Business knowledge, data centralisation and data consistency are at the heart of successful data management for finance, risk and regulation, particularly as it applies to the complexity of financial institutions operating across multiple regulatory environments. The challenges to bringing these elements together are significant, but they can be tackled and results can include not only accurate and consistent regulatory reporting, but also potential for product innovation.
These issues and more were debated during A-Team’s latest Hot Topic webinar, sponsored by Wolters Kluwer Financial Services, provider of the Summix finance, risk, compliance and performance platform, and moderated by Andrew Delaney, editor-in-chief at A-Team.
Delaney set the scene for discussion, describing the challenges of data management including the growing complexity of financial institutions’ trading and investment activities, an increasing tendency for firms to operate in multiple regulatory environments, and the difficulty among firms operating across borders of meeting multi-speed regulatory requirements. Alighting on one overriding issue running through these challenges, he noted the difficulty of maintaining data consistency at group and operating levels – an imperative for finance, risk and regulatory compliance.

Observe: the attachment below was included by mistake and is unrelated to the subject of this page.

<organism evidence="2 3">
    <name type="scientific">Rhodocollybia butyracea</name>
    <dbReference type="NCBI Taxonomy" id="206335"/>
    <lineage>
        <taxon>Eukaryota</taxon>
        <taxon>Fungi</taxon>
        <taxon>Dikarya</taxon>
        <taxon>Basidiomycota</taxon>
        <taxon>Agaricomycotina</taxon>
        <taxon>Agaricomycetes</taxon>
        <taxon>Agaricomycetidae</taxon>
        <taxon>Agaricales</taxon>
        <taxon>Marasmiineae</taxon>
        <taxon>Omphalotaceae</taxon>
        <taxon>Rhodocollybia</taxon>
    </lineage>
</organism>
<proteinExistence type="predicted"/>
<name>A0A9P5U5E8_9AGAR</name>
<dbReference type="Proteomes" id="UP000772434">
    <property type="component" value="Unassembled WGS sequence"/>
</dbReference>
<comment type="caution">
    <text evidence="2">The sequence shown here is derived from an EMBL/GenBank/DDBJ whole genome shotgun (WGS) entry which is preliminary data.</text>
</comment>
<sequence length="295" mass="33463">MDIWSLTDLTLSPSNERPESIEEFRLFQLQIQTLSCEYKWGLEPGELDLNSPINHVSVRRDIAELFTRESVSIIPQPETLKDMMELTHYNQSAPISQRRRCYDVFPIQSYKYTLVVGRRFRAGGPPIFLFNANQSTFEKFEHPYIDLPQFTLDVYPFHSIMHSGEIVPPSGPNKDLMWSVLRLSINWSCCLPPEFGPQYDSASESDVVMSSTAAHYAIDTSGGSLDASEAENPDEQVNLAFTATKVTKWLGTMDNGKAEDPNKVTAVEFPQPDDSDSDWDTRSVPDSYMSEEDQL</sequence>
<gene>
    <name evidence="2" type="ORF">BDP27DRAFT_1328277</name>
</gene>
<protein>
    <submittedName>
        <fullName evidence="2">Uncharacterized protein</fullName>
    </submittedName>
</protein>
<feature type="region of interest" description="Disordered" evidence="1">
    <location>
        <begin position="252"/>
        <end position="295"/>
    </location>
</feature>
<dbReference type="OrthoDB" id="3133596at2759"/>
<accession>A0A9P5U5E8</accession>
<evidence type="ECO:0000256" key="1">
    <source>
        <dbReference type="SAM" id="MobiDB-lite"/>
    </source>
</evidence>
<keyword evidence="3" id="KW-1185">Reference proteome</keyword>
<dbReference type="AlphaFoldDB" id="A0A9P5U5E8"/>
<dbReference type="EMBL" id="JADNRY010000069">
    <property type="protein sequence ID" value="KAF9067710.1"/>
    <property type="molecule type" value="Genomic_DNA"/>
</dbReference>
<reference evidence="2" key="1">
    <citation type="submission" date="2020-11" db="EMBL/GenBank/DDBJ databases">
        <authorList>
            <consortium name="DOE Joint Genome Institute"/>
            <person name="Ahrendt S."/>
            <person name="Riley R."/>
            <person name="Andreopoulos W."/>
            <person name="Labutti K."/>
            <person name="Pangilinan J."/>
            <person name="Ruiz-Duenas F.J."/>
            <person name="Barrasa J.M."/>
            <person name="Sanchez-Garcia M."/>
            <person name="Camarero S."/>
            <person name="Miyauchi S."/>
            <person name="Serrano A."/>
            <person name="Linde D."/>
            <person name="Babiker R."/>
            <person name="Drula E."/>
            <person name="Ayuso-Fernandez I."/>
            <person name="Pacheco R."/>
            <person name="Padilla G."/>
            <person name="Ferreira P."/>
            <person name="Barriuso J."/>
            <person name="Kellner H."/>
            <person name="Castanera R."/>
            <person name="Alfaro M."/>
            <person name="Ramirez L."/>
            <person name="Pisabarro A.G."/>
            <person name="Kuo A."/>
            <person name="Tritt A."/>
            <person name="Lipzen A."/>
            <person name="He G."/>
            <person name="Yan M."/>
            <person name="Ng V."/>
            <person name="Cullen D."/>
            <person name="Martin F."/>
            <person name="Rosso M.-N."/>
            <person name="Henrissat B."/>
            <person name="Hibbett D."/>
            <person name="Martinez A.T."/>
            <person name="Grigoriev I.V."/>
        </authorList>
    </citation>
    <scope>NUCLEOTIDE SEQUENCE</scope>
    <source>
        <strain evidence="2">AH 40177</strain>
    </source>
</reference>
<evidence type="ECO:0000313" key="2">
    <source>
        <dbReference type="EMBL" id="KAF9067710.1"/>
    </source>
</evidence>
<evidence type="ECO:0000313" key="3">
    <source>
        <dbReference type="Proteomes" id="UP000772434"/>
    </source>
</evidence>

Taking on this issue, Selwyn Blair-Ford, head of global regulatory policy at Wolters Kluwer Financial Services, said: “Data consistency is important to understanding the business and its risks. To understand the business, it is necessary to have a consistent data foundation and order. The data structure may not be good enough to respond to regulators’ expectations that data from different parts of the business can be correlated and compared immediately, but firms can develop an approach that works towards these expectations.
“On a positive note, data consistency can drive innovation. It can provide cost efficiencies and help detect new trends that could be packaged into new business opportunities and added to the bottom line.”